Many modern hiring tools have options to help minimize bias and enhance diverse hiring. We already mentioned using a resume anonymizer feature in your applicant tracking system, but that’s far from the only option. You can also, for example, use third-party tools for skills testing that provide anonymized testing and results correlated with the applicant.
To use a developer role as an example, a common interview task is a whiteboard coding assignment. Women traditionally don’t perform as well with a whiteboard assignment, but how often do your developers need to write code on a whiteboard anyway? More often, an “in situ” coding task provided by a tool like HackerRank will be less biased and better at testing the skills of a potential developer anyway.
11. Provide Benefits Relevant to Women
When selling your job opportunity to potential applicants, you want to make sure you’re providing benefits that are relevant to a diverse pool. While career progression and remote work flexibility are common priorities, women might also be looking for benefits like salary transparency, a more flexible work-life balance, family leave, and healthcare. Above all, a supportive, team-focused environment is one of the best benefits your company can provide.
12. Establish a Diverse Interview Panel
In most businesses, your hiring should be performed through a panel of interviewers, not a single hiring manager. One person can have biases that skew the diversity of your company. A panel is not any less likely to have biases but is more likely to balance out and counteract those biases.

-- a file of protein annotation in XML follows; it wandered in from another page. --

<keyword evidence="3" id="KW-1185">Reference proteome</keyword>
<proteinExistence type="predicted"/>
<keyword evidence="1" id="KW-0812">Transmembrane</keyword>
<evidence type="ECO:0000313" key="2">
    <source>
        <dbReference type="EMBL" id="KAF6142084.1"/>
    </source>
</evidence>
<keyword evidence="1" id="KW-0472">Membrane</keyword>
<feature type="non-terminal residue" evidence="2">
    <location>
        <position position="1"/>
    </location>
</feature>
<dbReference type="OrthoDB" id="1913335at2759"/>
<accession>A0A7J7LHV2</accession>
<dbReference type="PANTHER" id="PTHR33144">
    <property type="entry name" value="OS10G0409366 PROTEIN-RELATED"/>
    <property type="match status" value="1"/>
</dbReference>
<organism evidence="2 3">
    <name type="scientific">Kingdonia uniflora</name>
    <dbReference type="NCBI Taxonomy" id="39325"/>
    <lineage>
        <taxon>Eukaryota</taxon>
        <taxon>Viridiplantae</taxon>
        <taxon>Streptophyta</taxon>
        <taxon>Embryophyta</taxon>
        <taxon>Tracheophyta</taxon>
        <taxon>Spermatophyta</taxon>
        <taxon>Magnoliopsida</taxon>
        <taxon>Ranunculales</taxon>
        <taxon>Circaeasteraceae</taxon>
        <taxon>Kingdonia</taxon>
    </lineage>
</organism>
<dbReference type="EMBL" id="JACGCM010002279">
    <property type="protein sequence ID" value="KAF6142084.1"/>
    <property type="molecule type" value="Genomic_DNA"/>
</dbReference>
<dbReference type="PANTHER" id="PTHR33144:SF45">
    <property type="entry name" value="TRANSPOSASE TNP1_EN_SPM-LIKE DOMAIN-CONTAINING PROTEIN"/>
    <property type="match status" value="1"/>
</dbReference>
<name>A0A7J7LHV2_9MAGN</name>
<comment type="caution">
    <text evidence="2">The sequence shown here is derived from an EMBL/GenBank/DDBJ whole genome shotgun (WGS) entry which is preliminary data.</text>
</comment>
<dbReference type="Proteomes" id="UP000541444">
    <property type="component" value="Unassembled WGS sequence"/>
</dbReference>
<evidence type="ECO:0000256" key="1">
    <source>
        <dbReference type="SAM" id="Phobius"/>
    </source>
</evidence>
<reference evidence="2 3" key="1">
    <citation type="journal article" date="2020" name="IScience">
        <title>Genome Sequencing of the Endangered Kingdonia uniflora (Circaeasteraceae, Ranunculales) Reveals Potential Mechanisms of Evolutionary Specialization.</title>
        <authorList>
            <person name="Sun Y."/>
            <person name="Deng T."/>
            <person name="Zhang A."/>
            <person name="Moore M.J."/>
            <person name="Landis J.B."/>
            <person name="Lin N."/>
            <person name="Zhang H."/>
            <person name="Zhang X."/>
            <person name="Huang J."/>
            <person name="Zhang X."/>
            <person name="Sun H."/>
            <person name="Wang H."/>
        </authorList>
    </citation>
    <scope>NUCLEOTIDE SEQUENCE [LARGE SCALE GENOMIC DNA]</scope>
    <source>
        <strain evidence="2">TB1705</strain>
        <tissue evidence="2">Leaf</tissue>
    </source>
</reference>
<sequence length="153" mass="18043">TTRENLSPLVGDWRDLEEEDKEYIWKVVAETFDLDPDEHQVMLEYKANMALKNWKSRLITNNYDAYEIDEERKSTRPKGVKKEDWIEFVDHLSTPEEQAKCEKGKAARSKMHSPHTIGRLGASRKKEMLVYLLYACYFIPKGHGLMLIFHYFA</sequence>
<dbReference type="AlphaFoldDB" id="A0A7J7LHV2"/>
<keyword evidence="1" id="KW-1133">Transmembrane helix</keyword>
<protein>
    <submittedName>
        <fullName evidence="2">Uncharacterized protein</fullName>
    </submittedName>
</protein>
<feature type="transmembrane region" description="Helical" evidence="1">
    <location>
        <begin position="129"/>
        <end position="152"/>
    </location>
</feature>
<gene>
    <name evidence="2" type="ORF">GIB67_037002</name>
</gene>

A good interview panel should include an overall hiring manager, a manager of the department the hire would work in, and a third manager whose role is to balance the panel. When you’re looking to hire women, including a woman on the panel is a sure-fire way to ensure that women are more likely to be judged fairly.
13. Hire from Diverse Sources
In many cases, where you’re advertising your job listings is as important as how they are composed. One common example is university recruiting. If you’re looking to hire women in a STEM program, you will want to focus on recruiting from universities that focus on diversity in their STEM programs. You can’t hire women from a program that doesn’t graduate women, after all.
One potentially valuable option is HBCUs (Historically Black Colleges and Universities). These institutions tend to have a better focus on diversity, from admissions through to graduation and on to their choice in faculty. You can also find lists of universities participating in diversity initiatives, and rankings of institutions by their diverse graduates.